India's distressed asset deal boom
Recent changes in India’s bankruptcy laws provide an avenue for creditors to seek debt relief — and dealmaking opportunities for financial buyers around the world
When global steel giant ArcelorMittal acquired India’s Essar Steel out of bankruptcy in December, buyers of distressed assets around the globe took notice — and not just because lenders recouped the largest debt repayment in the country’s history. For buyers, the deal also signaled a potential break in India’s distressed asset dealmaking logjam heading into 2020. After India’s new government established the Insolvency and Bankruptcy Code (IBC) in 2016, it quickly became the most popular avenue for creditors to seek relief from companies in default on their debt. After all, prior to the enactment of the IBC, India’s lack of legal remedies made it all but impossible for lenders to put a company into bankruptcy. “The IBC made it easier for lenders to force a sale to recover assets,” says Vikas Dawra, joint managing director and CEO of YES Securities, an Oaklins member firm in India.
These are good companies with good business models. The more comfortable financial sponsors get with recapitalizing and turning around business in India, the more we will see large funds bidding on their ownVIKAS DAWRA MANAGING DIRECTOR OAKLINS, MUMBAI, INDIA
The seeds leading to the IBC’s creation were planted a decade ago, when corporations poured hundreds of millions of dollars into telecom, utilities and manufacturing operations to service and connect India’s growing population. But after alleged corruption in the awarding of spectrum and licenses rocked those industries, the corporations were left holding worthless assets. Moreover, they had taken on a lot of debt to acquire those assets. The creation of the IBC provided a way for creditors to recoup money on bad debt. It also created a lot of opportunities for deals, particularly for buyers of distressed assets. “In the last few years, a lot of companies have been sold through the IBC,” says Dawra.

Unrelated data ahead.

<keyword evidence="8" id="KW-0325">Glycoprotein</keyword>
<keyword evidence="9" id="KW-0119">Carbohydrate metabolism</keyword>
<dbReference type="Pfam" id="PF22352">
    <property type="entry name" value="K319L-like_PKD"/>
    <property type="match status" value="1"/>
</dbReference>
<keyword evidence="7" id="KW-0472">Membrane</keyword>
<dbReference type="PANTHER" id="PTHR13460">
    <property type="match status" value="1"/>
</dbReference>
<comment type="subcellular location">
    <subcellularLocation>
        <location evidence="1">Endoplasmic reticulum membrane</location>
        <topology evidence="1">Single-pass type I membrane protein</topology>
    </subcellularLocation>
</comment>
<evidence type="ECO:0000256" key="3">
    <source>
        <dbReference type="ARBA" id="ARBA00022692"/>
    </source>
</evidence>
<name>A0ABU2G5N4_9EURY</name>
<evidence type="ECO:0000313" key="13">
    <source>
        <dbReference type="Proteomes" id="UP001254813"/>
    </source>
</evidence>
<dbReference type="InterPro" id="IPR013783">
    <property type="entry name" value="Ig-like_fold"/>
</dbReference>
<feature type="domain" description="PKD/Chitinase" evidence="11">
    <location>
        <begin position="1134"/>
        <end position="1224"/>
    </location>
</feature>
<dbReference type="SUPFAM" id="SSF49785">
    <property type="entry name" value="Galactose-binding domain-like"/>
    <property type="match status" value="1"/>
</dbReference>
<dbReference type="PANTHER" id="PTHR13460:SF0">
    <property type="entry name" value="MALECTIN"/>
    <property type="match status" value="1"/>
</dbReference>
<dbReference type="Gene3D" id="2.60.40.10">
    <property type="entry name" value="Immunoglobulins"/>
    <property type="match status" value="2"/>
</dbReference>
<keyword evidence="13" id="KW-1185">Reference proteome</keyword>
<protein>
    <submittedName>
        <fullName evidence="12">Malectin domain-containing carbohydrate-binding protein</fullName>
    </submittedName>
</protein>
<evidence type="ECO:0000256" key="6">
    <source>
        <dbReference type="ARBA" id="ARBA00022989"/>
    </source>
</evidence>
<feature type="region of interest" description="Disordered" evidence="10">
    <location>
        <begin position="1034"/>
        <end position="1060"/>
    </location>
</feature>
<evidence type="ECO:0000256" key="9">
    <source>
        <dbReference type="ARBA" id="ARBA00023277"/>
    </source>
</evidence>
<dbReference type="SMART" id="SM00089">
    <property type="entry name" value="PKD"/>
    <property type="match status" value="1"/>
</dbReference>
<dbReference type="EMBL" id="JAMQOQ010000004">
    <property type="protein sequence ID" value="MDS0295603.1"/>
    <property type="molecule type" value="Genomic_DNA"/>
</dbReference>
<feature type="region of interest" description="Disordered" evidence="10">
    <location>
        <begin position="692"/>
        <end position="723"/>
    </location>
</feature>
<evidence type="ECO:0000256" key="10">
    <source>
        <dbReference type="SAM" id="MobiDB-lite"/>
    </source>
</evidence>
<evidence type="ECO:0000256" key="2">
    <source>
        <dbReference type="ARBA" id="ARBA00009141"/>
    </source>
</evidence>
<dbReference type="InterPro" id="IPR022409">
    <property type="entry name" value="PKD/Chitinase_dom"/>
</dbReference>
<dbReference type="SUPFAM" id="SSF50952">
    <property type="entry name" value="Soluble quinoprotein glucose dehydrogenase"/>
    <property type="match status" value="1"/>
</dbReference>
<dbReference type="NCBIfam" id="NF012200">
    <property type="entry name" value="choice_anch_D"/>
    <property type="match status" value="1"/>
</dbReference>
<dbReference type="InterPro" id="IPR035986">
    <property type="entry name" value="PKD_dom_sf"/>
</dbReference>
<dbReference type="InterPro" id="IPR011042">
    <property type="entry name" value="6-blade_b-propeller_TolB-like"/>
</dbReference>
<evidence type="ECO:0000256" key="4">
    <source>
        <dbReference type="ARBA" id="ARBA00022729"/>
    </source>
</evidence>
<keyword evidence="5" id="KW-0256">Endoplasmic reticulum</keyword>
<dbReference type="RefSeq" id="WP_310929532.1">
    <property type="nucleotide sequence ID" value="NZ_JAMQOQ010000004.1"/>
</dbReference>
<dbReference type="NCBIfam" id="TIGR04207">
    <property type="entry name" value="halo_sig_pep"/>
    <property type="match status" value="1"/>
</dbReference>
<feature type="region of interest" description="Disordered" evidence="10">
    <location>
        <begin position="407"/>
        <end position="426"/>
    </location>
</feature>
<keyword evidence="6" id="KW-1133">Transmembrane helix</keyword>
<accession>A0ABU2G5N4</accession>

But both deal value and deal volume slowed considerably last year, in part because there are just too many cases for the court to handle. Since its enactment, more than 12,000 companies have petitioned for bankruptcy, with nearly 1,900 applications granted between 2017 and 2019. The sheer amount of potential deals on the horizon is one reason why major financial buyers — among them Abu Dhabi’s ADIA, Apollo Global, Bain Capital, Blackstone, Cerberus Capital, KKR, Oaktree — have set up their own offices in India or entered into partnerships or joint ventures with local firms. Hong Kong’s SSG Capital bought a stake in Bhushan Steel, for instance. Other examples of recent deals include Oaktree and Edelweiss ARC partnering to acquire GTL Infrastructure, and AION Capital Partners — a joint venture between Apollo Global Management and ICICI Venture — winning the bid for Monnet Ispat & Energy.
Dawra says the partnership model is attractive for firms on both sides. For firms outside the country, having a local partner provides an on-theground presence to help shepherd the investment. For Indian firms, a partnership gives them access to additional funding at a time when bank loans are hard to come by. If the Essar Steel deal does indeed break the logjam, Dawra says financial buyers are well positioned into 2020 and beyond because many of the strategic buyers in India are sidelined with highly leveraged balance sheets and not enough free cash flow to finance deals.